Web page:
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Delivering a first-rate transportation system for Seattle Scott Kubly, Director







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Prioritization Criteria

The purpose of prioritization criteria is to provide a rational, quantitative system for prioritizing needed pedestrian improvements. With limited funding available for all transportation projects, the Seattle Department of Transportation (SDOT) recognized the need to develop criteria to make the prioritization process as transparent and reliable as possible. To this end, prioritization criteria have been developed for new sidewalks and curb ramps, and criteria for pedestrian lighting are currently in development. Prioritization criteria for maintenance of various facilities, such as stairways, are also used. Examples of the components of two prioritization programs are provided below.

Sidewalk Prioritization Program: The goal of the sidewalk construction program is to improve comfort and safety for pedestrians. Currently, 27% of Seattles streets lack sidewalks. Sidewalk construction is currently prioritized in areas that have the most potential for people walking, particularly people for whom walking is a primary means of transportation. Therefore, sidewalk projects within urban villages, on streets that are adjacent to pedestrian-friendly land uses that also have relatively high vehicle volumes and speeds typically rank high. In addition, sidewalk projects will receive priority if:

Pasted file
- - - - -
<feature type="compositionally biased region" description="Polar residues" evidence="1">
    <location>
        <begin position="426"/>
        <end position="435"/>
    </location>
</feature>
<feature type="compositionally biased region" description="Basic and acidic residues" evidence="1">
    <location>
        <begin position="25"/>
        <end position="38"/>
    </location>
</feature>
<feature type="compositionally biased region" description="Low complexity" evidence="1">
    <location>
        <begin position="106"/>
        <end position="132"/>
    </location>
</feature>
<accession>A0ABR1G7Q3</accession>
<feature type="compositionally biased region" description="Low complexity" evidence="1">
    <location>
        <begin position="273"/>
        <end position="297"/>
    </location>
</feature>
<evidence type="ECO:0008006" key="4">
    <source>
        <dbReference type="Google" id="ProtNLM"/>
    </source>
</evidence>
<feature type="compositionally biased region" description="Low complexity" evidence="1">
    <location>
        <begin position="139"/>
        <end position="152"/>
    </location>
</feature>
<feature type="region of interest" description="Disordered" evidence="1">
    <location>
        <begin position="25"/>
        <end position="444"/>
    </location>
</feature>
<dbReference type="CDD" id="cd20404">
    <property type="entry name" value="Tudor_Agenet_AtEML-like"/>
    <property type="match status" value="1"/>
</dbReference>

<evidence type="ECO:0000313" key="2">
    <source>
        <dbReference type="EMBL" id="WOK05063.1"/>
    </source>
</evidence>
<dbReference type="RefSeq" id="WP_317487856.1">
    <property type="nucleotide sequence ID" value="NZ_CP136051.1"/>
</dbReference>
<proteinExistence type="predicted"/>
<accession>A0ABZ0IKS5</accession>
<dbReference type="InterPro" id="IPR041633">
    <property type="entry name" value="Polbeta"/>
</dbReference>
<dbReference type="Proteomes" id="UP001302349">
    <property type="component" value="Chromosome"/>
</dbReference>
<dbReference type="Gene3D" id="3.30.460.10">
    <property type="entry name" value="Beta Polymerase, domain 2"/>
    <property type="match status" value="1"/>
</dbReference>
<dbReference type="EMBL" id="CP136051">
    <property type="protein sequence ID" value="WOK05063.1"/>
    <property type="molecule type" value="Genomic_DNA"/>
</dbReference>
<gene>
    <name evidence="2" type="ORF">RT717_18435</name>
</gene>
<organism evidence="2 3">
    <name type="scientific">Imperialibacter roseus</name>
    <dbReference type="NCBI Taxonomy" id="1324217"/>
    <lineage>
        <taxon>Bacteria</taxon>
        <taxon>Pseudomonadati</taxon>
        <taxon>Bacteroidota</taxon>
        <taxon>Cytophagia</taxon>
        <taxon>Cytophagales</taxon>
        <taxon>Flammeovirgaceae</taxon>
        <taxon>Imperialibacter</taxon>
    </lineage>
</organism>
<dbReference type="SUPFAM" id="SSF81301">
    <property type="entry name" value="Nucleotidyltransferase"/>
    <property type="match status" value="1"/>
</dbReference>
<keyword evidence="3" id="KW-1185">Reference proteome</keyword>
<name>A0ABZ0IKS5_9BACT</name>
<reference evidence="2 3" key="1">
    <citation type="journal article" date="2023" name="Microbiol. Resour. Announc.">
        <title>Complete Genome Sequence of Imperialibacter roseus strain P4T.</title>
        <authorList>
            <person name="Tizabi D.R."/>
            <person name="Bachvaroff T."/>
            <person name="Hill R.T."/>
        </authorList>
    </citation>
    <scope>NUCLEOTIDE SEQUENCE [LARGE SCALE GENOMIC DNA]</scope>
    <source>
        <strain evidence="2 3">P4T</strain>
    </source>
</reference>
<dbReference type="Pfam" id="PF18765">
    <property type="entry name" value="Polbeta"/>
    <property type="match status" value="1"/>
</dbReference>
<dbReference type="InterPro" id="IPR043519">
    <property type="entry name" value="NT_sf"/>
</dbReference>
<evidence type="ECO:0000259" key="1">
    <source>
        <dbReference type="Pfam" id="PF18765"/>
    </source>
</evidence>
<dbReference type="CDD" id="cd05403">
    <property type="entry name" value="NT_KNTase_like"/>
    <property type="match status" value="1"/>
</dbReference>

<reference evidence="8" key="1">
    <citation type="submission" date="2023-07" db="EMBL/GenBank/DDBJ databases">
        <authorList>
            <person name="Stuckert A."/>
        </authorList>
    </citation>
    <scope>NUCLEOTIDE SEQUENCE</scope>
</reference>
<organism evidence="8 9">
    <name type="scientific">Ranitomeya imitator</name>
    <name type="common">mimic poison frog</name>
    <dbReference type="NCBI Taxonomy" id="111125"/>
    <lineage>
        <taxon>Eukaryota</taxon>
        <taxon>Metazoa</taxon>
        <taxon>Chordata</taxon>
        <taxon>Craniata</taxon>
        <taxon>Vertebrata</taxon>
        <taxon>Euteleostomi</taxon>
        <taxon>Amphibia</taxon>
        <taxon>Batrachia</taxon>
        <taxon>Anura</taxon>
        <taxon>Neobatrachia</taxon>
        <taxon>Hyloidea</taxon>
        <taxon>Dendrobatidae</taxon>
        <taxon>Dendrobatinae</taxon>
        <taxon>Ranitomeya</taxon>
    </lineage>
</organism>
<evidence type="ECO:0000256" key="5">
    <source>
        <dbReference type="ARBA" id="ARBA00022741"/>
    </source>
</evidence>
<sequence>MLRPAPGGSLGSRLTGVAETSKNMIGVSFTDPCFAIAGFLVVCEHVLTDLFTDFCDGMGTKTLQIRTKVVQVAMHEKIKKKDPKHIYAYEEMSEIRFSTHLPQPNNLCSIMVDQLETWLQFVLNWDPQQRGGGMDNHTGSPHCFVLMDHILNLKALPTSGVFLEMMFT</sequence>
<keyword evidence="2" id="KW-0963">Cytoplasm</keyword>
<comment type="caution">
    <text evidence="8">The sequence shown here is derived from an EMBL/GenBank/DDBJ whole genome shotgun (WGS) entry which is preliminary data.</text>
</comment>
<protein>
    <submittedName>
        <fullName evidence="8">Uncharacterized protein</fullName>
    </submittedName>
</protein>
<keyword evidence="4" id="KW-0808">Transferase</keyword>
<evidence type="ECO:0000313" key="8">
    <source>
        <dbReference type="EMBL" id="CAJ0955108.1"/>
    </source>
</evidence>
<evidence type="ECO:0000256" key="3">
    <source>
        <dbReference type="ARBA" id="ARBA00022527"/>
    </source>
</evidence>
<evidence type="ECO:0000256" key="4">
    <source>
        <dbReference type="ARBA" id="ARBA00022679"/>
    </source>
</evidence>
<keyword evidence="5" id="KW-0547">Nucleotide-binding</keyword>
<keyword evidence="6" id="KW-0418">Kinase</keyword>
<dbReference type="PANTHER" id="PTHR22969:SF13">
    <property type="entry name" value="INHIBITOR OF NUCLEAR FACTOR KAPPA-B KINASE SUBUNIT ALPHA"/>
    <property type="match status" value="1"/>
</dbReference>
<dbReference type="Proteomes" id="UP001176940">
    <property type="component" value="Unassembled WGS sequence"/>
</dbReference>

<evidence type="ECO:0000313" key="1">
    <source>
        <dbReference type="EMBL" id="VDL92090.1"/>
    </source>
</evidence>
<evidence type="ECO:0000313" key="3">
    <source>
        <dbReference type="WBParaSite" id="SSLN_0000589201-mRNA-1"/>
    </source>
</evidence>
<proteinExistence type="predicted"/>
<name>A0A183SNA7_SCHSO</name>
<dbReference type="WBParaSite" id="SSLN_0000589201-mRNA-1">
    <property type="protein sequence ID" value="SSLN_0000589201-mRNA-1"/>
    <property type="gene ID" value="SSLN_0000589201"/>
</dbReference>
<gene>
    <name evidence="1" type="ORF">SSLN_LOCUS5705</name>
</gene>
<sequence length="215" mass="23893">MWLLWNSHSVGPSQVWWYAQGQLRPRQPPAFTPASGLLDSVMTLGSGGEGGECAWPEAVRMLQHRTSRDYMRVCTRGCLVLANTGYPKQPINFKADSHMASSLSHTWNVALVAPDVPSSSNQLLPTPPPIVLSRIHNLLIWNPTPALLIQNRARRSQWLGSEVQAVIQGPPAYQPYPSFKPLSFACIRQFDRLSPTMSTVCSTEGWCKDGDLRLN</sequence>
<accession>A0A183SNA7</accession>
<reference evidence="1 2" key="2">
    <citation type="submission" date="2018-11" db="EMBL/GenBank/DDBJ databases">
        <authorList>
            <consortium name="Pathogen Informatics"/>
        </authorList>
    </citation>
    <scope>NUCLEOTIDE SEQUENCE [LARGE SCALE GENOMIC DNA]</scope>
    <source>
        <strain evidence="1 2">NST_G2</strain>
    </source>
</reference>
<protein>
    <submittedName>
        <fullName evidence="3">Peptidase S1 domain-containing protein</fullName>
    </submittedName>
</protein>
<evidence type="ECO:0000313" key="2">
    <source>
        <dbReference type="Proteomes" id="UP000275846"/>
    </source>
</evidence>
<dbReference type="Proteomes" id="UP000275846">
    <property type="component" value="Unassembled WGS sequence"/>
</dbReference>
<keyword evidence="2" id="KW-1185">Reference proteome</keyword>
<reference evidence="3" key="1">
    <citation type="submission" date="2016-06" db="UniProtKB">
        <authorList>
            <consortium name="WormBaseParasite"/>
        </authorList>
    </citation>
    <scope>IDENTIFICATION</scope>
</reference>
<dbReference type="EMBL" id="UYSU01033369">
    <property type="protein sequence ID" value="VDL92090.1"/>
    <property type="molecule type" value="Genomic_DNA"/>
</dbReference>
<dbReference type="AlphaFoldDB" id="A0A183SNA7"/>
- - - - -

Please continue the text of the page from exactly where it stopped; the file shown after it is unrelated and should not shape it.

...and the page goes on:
• they are near a facility that generates higher-than-average pedestrian traffic (such as a transit stop or a library);
  • they serve a population that uses walking as a primary form of transportation (such as school-age children); and
  • they fill in or expand the existing sidewalk network.

Stairways Maintenance: SDOT owns over 480 stairways, totaling over six miles, that are used by pedestrians to shortcut their way up or down a hill, to get from one street to another, or to access public areas such as schools, parks, playgrounds, senior centers, and bus stops. The SDOT Roadway Structures Division conducts a periodic inspection program to develop a list of stairways for repairs. Repairs range from replacing the handrail to removing and replacing landings, treads, or concrete slabs. The list is prioritized and the work is scheduled accordingly. The 2006 budget for stairway maintenance was approximately $177,000. This funded the repair or retrofit of nearly 50 stairways. The City also budgeted $375,000 for major stairway rehab work in 2007.

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